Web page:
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International Symposium #101
Top: J. Williams, A. Forge, B. Allen, D. Gewertz, F. Errington, N. McDowell, M. Wuersch, W. Foley, S. Lindenbaum, D. Lipset, B. Hauser-Schaublin Bottom: L. Osmundsen, N.Watson, P. Roscoe, S. Harrison, F. da Silva, R. Scaglion, O. Nekitel, M. Schindlbeck, P. Swadling, G. Lewis, C. Filer, N. Lutkehaus

WENNER-GREN FOUNDATION INTERNATIONAL SYMPOSIUM #101
February 15 - 23, 1986
Hotel Mijas, Mijas, Spain

PUBLICATION: Sepik Heritage:  Tradition and Change in Papua New Guinea (N. Lutkehaus, C. Kaufmann, W.E. Mitchell, D. Newton, L. Osmundsen, M. Schuster, Eds.) Carolina Academic Press, Durham, North Carolina, 1990

PARTICIPANTS:

bookcoverBryant J. Allen (Australian National University)
Frederick Errington (Keene State College, USA)
Colin S. Filer (University of Papua New Guinea)
William A. Foley (Australian National University)
Anthony Forge, organizer (Australian National University)
Deborah Gewertz (Amherst College, USA)
Simon J. Harrison (University of Ulster, UK)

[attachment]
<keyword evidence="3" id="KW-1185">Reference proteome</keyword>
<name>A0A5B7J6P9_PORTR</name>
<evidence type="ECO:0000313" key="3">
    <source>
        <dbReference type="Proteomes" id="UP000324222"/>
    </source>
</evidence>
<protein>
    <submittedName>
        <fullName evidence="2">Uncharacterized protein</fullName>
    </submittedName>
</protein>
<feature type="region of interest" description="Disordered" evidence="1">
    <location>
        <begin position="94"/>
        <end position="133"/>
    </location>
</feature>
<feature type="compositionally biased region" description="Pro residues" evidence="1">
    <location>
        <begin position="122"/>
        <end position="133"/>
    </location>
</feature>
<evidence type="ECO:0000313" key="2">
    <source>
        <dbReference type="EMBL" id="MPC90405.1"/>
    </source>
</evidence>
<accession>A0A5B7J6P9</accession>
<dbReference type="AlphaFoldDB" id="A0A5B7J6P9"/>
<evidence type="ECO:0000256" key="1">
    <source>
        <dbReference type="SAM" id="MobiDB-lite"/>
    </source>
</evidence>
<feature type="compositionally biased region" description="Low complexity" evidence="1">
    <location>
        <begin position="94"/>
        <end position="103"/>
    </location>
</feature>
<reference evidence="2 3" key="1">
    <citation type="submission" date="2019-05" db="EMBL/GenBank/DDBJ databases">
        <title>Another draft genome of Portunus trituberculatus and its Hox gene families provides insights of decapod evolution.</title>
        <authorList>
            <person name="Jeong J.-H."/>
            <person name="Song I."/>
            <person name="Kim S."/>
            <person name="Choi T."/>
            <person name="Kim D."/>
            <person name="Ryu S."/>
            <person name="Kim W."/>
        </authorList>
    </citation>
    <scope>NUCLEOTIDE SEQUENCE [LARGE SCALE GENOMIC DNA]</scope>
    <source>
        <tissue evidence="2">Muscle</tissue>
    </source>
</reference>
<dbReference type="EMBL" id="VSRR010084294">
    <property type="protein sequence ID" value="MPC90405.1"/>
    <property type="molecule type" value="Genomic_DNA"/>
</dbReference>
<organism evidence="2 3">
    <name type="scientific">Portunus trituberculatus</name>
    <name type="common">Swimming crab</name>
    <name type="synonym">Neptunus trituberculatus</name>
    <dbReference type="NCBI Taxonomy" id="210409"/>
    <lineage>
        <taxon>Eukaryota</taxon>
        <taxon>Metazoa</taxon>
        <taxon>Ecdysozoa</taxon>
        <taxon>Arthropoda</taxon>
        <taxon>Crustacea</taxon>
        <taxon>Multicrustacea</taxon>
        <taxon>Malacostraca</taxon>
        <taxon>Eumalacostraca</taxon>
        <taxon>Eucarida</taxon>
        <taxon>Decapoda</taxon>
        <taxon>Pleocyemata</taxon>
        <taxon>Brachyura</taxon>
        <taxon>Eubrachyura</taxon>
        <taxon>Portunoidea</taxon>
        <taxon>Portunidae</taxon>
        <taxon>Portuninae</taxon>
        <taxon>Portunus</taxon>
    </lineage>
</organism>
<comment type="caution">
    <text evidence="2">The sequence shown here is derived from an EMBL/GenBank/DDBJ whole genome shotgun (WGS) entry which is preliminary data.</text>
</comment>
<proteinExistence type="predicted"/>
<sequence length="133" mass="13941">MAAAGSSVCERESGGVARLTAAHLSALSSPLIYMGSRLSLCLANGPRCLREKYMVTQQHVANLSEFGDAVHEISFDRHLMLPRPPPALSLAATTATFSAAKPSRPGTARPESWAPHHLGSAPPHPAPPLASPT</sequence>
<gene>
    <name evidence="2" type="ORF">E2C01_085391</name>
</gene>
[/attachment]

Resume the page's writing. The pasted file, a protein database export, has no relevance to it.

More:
Brigitta Hauser-Schaublin (Museum fur Volkerkunde, Switzerland)
Gilbert Lewis (University of Cambridge, UK)
Shirley Lindenbaum (New School for Social Research, USA)
David Lipset (University of Minnesota, USA)
Nancy Lutkehaus (University of Southern California, USA)
Nancy McDowell (Franklin and Marshall College, USA)
Otto Nekitel (University of Papua New Guinea)
Lita Osmundsen (Wenner-Gren Foundation, USA)
Paul Roscoe (University of Maine, USA)
Richard Scaglion (University of Pittsburgh, USA)
Markus Schindlbeck (Museum fur Volkerkunde, West Germany)
Milan Stanek (National Museum Houseboat, Papua New Guinea)
Pamela Swadling (Papua New Guinea National Museum)
Jason Williams (New York University, USA)

Abstract:

The conference focused on innovation and creativity, using as its vehicle the Sepik region of Papua New Guinea. This area is renowned for a linguistic and cultural diversity surpassing any other culture area in the world, and until recently it was precisely this diversity that was underscored in Sepik research. Yet this tendency toward particularism has always been counterpointed by the existence of certain re­markable regional continuities in the style of its arts. The discussions sought to lay the groundwork for a regional analysis that stresses the unifying forces at work, and to uncover the ecological, demographic and social organizational variables that underpin Sepik cultures. The role played by aesthetics in the making of cultures was highlighted, since the most significant cultures in the region deploy ritual and artistic resources to establish and reinforce their various identities and powers. The conference devel­oped a typology which is being used to generate intra- and interregional comparisons among cultures of the New Guinea mainland.